These days, health IT companies understand the value of being on Twitter. It’s a platform with 321 monthly active users, with a large, active healthcare community. Additionally, 67% of all B2B marketers use Twitter. The more common question now is not if a health tech brand should be on social media, but rather how they should grow their presence.
There are two main avenues to use when growing a social media presence: organic or paid. During the next HITMC Twitter chat – Tuesday January 14th at noon ET (for your local time click here), our guests hosts at KNB Communications will join us to discuss these methods and the appropriate mix for most health IT social media accounts.
- Q1 What are some effective methods to grow health IT Twitter accounts organically?
- Q2 Is growing organically, without any paid campaigns, feasible for health IT social media accounts? #HITMC
- Q3 What are some best practices when setting up a paid followers campaign on Twitter?
- Q4 What should be avoided when running paid follower campaigns on Twitter? #HITMC
- Q5 How much should one invest in a follower campaign on Twitter? #HITMC
- Q6 What are your 2020 follower goals for Twitter? #HITMC
Beth Cooper @crissi_beth from KNB Communications will be leading the chat.
To help get you thinking about this topic, here are some answers to the questions (provided by Beth) to consider.
Q1. What are some effective methods to grow health IT Twitter accounts organically? #HITMC
A1. Setting up a professional profile, posting relevant content consistently, and strategically engaging are the cornerstones of effective organic growth. #HITMC
First, you need to set up your profile. Use your logo as your profile picture, ensuring that it is squared properly. Customize your cover photo and write a short synopsis of your company in the bio section. Be sure you are consistent across platforms.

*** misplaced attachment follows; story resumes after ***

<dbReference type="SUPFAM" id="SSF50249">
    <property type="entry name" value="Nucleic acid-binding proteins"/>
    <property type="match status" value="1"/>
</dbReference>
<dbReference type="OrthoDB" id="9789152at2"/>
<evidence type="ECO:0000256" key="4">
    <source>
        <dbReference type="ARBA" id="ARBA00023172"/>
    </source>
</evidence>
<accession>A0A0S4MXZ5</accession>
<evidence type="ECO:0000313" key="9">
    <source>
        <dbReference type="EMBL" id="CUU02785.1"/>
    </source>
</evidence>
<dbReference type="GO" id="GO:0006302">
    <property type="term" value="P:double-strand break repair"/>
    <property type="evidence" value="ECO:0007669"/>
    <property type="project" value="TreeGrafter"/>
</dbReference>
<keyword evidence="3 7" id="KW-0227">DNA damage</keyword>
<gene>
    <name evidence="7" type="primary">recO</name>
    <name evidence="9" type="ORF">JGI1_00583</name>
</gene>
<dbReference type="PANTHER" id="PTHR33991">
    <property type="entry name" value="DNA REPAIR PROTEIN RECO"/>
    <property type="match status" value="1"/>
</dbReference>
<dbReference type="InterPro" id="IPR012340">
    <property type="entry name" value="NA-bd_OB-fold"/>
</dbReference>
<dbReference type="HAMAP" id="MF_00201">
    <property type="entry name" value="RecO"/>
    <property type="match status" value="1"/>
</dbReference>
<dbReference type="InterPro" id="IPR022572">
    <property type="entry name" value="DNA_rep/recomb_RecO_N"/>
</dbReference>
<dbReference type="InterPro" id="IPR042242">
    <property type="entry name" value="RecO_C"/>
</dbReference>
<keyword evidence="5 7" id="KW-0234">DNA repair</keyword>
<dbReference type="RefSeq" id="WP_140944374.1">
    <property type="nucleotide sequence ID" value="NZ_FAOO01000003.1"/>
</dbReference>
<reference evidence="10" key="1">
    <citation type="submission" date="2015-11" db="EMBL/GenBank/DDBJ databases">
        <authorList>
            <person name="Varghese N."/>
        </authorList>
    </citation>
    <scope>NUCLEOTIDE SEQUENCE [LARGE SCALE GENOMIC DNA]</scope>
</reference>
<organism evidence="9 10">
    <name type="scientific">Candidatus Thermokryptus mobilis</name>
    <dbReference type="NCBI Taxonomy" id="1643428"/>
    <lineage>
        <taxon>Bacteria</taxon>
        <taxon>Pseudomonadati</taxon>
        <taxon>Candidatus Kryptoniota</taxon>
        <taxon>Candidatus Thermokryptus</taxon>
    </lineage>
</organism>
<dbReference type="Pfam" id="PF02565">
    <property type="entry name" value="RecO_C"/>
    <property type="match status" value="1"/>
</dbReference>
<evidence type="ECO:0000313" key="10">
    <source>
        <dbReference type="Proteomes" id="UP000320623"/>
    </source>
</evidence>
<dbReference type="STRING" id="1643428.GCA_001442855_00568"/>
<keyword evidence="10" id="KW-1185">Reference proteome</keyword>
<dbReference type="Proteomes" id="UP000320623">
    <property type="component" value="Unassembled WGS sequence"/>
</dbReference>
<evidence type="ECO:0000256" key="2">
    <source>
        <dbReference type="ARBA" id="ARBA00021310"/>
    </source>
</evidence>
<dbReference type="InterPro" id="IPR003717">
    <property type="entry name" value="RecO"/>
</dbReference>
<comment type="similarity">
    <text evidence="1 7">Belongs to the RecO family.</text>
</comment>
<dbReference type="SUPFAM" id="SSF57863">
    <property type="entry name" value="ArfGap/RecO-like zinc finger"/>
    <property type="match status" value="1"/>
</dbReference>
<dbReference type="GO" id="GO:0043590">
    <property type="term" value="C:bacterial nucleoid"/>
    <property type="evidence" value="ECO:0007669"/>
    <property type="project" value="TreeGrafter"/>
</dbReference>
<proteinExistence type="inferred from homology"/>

Post content that is relevant to your target audience. Stick to your niche: health IT. Posting about topics that do not relate to your core business will make the account seem less professional, and will undermine thought leadership goals. Post consistently. To the extent possible, post shareable content.
Engage by using industry-specific hashtags (like #HITMC!) Follow strategically. Random follow-for-follow nonsense can make you grow quickly, but ultimately, it is worthless and ruins your follower-to-following ratio. Follow people with accounts similar to yours. Twitter will be able to categorize your account and will serve up your account as a suggestion for others interested in beauty to follow. After you’ve followed great accounts, engage with them. Reply and retweet when appropriate and like their posts. You’ll get known in the right circles this way, and tweeps will help you out with retweets, showing your posts to their audience. Of course, participating in a Twitter chat is another great way to engage.
Q2. Is growing organically, without any paid campaigns, feasible for health IT social media accounts? #HITMC
A2: It’s always possible to grow organically. However, especially for health IT companies, it can be difficult to grow reach using only organic methods. Resources can be maximized with a paid component to show content to the right audience and invite them to your channel. #HITMC
Let’s be honest. As health IT companies, we don’t ooze sex appeal like Kylie Jenner or have the cool factor of the latest sports car model. Our accounts do not have widespread appeal and our content is not being widely retweeted. Even with high-quality content, it can be hard to grow organically.